], while the depletion of injected carriers in reverse bias can occur on much shorter time scales [21

21. F. Gardes, G. Reed, N. Emerson, and C. Png, “A sub-micron depletion-type photonic modulator in Silicon On Insulator,” Opt. Express 13, 8845–8854 (2005). [CrossRef] [PubMed]

]. The large asymmetry between the rise and fall time of the carrier concentration within the nanophotonic rib waveguide waveguide, and accordingly the free carrier induced phase shift, results in significant intersymbol interference (ISI) which limits the maximum data rate to approximately 1 Gb/s [11

11. Q. Xu, B. Schmidt, S. Pradhan, and M. Lipson, “Micrometre-scale silicon electro-optic modulator,” Nature 435, 325–327 (2005). [CrossRef] [PubMed]

]. However, pre-emphasis is a commonly used technique for mitigating signal degradation in systems suffering from ISI [22

22. H. Stark, F. B. Tuteur, and J. B. Anderson, Modern Electrical Communications, (Prentice Hall, Englewood Cliffs, 1988).

, 23

23. S. Haykin, Communication Systems, (Wiley, New York, 1994).

], and was used to demonstrate high speed operation of the ultra-compact MZM devices described here. A NRZ electrical drive signal from a pseudo-random bit sequence (PRBS) generator was pre-emphasized in similar manner to that described by Xu et. al. [10

10. Q. Xu, S. Manipatruni, B. Schmidt, J. Shakya, and M. Lipson, “12.5 Gbit/s carrier-injection-based silicon micro-ring silicon modulators,” Opt. Express 15, 430–436 (2007). [CrossRef] [PubMed]

]. For all experiments discussed below, the modulator drive signal was composed of a 1.2 V peak-to-peak NRZ pattern with pre-emphasis pulses having 3.5 V peak amplitude occurring at each transition between a 1-bit and a 0-bit. A bit sequence from a 5 Gb/s pre-emphasized drive signal is shown in Fig. 3(a), while Fig. 3(b) illustrates the corresponding modulated optical output when the drive signal was applied to a 100 µm long MZM device.

Fig. 3. (a). Pre-emphasized electrical drive signal at 5 Gb/s. Transitions between 0 and 1 bits have large amplitude, while consecutive 0’s or 1’s are suppressed. (b) Corresponding optical signal at the output of a LMZM=100 µm modulator.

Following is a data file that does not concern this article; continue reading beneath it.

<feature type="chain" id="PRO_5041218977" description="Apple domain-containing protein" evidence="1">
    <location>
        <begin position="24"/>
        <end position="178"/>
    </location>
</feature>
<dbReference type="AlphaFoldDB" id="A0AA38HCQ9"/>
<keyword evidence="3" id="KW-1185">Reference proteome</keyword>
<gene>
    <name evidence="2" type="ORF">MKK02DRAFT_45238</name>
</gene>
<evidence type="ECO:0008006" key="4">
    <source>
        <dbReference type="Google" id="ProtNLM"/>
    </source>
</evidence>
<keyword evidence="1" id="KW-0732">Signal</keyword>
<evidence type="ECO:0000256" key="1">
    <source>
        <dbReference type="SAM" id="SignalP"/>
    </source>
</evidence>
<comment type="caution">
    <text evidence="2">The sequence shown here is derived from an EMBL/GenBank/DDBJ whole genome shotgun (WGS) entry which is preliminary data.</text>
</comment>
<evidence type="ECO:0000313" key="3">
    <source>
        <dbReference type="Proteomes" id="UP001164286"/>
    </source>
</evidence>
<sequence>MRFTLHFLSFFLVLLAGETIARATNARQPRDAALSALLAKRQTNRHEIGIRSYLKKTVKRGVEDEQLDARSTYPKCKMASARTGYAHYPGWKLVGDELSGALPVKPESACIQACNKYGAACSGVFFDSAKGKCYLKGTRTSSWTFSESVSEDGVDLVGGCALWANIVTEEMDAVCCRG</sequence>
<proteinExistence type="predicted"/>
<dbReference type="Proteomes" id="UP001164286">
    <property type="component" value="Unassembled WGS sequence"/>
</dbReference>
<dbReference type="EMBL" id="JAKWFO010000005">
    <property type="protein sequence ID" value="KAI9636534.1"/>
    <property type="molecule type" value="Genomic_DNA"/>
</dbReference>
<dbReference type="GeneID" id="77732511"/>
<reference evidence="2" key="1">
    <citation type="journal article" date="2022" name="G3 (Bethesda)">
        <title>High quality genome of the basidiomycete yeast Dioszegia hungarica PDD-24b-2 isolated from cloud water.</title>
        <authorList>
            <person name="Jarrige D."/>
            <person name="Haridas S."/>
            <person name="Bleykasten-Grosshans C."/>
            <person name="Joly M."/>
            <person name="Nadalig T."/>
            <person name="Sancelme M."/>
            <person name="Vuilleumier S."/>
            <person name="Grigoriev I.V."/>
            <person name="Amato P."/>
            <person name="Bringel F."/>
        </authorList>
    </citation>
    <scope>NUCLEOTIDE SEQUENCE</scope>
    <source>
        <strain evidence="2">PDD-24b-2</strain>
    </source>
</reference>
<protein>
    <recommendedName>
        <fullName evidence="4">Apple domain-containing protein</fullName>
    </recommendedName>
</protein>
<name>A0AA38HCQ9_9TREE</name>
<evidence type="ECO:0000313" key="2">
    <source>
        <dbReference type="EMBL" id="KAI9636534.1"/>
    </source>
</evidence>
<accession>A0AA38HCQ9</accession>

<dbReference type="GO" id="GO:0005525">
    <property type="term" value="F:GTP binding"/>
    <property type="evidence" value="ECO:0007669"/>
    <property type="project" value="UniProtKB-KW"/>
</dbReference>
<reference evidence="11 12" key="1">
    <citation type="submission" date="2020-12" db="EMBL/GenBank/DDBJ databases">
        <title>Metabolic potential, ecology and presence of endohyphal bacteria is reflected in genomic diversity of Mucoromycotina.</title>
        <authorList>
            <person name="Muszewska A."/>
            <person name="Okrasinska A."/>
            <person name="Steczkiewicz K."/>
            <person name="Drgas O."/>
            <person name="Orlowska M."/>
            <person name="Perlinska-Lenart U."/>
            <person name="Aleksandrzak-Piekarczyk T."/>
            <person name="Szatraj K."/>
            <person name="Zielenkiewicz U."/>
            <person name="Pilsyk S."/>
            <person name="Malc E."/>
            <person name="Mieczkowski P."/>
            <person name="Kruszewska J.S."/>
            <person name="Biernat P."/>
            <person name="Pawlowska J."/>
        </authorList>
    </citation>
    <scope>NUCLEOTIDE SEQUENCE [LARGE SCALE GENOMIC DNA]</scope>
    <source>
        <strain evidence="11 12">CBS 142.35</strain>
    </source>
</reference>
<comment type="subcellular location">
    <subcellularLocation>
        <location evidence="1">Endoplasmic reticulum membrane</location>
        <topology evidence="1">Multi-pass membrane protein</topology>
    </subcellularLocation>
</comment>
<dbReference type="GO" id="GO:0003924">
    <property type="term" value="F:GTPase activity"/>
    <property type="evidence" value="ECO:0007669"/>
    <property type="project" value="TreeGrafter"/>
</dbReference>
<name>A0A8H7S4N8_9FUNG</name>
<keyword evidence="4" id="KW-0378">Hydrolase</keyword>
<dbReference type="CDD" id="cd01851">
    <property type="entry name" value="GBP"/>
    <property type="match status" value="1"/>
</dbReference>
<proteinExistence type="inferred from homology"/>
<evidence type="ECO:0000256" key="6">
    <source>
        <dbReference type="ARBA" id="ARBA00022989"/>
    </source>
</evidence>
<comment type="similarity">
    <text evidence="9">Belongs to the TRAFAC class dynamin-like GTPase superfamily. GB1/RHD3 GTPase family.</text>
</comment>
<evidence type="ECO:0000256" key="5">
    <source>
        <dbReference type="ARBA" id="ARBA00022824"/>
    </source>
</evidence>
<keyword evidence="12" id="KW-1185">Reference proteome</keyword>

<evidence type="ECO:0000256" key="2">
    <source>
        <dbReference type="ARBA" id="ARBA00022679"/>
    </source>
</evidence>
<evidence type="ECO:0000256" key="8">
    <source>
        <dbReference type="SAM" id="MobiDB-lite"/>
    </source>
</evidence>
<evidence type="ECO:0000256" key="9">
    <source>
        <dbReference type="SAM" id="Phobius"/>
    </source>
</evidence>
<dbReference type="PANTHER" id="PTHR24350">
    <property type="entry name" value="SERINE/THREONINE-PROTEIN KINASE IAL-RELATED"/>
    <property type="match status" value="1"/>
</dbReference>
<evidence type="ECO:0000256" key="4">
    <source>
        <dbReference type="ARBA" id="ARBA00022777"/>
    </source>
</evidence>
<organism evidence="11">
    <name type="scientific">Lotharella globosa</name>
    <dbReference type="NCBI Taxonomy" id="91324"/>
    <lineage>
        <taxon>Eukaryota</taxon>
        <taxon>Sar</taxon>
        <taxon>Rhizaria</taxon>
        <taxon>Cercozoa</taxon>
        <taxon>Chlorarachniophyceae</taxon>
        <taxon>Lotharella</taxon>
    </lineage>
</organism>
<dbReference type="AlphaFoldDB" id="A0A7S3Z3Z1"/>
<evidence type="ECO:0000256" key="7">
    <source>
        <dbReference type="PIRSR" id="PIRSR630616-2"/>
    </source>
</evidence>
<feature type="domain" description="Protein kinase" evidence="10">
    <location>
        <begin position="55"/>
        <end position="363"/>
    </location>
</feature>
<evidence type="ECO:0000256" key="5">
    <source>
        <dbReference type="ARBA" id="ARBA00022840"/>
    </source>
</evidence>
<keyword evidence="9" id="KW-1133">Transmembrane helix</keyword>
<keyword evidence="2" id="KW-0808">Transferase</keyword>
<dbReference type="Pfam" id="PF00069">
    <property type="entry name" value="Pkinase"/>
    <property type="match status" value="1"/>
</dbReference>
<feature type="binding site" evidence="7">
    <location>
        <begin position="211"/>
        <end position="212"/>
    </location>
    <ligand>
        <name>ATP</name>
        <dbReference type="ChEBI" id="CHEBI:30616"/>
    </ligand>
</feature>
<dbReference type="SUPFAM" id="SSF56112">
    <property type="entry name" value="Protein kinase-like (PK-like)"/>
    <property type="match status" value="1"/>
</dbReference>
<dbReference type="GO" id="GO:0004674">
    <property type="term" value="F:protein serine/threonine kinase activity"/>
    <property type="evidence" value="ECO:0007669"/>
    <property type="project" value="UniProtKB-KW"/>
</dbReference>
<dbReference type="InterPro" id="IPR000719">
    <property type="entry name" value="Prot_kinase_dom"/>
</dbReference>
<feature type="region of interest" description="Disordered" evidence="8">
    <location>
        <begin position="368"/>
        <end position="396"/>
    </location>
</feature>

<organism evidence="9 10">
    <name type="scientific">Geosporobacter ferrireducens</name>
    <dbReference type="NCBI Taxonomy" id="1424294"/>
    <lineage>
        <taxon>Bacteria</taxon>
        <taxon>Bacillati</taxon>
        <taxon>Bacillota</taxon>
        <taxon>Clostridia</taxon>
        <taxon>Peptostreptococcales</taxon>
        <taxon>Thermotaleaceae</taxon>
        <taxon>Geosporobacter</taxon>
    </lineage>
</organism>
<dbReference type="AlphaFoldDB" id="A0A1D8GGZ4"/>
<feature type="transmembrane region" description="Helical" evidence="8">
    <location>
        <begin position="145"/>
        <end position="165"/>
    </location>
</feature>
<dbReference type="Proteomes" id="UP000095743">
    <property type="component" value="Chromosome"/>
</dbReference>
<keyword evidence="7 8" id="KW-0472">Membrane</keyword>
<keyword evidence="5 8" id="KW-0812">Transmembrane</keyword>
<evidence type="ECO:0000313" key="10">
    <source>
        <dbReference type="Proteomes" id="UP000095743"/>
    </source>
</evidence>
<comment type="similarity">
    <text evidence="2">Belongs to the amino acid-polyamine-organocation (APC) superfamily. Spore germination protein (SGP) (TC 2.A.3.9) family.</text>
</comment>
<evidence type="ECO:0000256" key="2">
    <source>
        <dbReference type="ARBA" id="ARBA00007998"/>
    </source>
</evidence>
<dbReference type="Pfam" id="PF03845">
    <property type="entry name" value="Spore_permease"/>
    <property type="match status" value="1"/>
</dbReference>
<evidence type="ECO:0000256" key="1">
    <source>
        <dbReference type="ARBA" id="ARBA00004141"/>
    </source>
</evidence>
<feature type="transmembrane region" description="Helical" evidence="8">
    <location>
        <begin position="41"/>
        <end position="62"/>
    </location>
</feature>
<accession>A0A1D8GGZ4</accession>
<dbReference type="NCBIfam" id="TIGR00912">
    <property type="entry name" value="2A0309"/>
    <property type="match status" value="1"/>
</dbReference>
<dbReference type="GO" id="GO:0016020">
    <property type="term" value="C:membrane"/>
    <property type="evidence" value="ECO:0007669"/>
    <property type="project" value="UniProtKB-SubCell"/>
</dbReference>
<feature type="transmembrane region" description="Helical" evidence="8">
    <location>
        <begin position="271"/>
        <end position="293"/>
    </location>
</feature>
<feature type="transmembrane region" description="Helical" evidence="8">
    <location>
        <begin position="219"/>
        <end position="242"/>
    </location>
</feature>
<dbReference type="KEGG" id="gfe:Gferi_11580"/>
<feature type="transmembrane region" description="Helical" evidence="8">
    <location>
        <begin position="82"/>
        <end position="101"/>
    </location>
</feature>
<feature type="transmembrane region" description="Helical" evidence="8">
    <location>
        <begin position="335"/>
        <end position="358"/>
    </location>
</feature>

Fig. 4. Eyeline diagrams of NRZ optical data signals (PRBS 27-1) produced by several ultracompact MZM devices. (a) LMZM=100 µm modulator operating at 5 Gb/s. (b) LMZM=200 µm modulator operating at 10 Gb/s.

Figure 4(a) contains an eyeline diagram of the modulated optical signal at the output of a 100 µm long MZM operating at 5 Gb/s (27-1 PRBS). Under these conditions, the device was biased at Vbias=0.3 V, and drew a DC current of 2.17 mA. Given the p+-i-n+ diode forward resistance of 49 Ω (Fig. 1(b)), this corresponds to a DC power consumption of 230 µW. An additional RF average power of 41 mW was required for data transmission, calculated assuming a 49 Ω load driven by the 5 Gb/s pre-emphasized electrical waveform. Operation at 10 Gb/s was demonstrated using the increased optical modulation efficiency afforded by a longer 200 µm MZM device, as illustrated in Fig. 4(b). In this case, the modulator device was unbiased, drew a DC current of 2.69 mA under operating conditions, and consumed DC and RF power of 287 µW and 51 mW, respectively. The high-speed 10 Gb/s performance of the 200 µm long MZM represents a 25x improvement in demonstrated data rate in comparison with recent work in which a MZM of similar length (250 µm) and waveguide design was reported [24

24. T. Barwicz, H. Byun, F. Gan, C. W. Holzwarth, M. A. Popovic, P. T. Rakich, M. R. Watts, E. P. Ippen, F. X. Kartner, H. I. Smith, J. S. Orcutt, R. J. Ram, V. Stojanovic, O. O. Olubuyide, J. L. Hoyt, S. Spector, M. Geis, M. Grein, T. Lyszczarz, and J. U. Yoon, “Silicon photonics for compact energy-efficient interconnects,” J. Opt. Netw. 6, 63–73 (2007). [CrossRef]

, 25

25. F. Gan, S. J. Spector, M. W. Geis, M. E. Grein, R. T. Schulein, J. U. Yoon, T. M. Lyszczarz, and F. X. Kartner, “Compact, low-power, high-speed silicon electro-optic modulator,” in Conference on Lasers and Electro-Optics/Quantum Electronics and Laser Science, Technical Digest (CD) (Optical Society of America, 2007), paper CTuQ6. [PubMed]

].

Table 1. Comparison of power consumption for recently reported SOI optical modulators.

table-icon
View This Table

It is worthwhile noting that an optimized 100 µm long MZM of the present design may occupy a miniscule silicon footprint as small as 100 um×10 um=0.001 mm2, this being only ~5x larger than the footprint occupied by a typical microring resonator modulator [10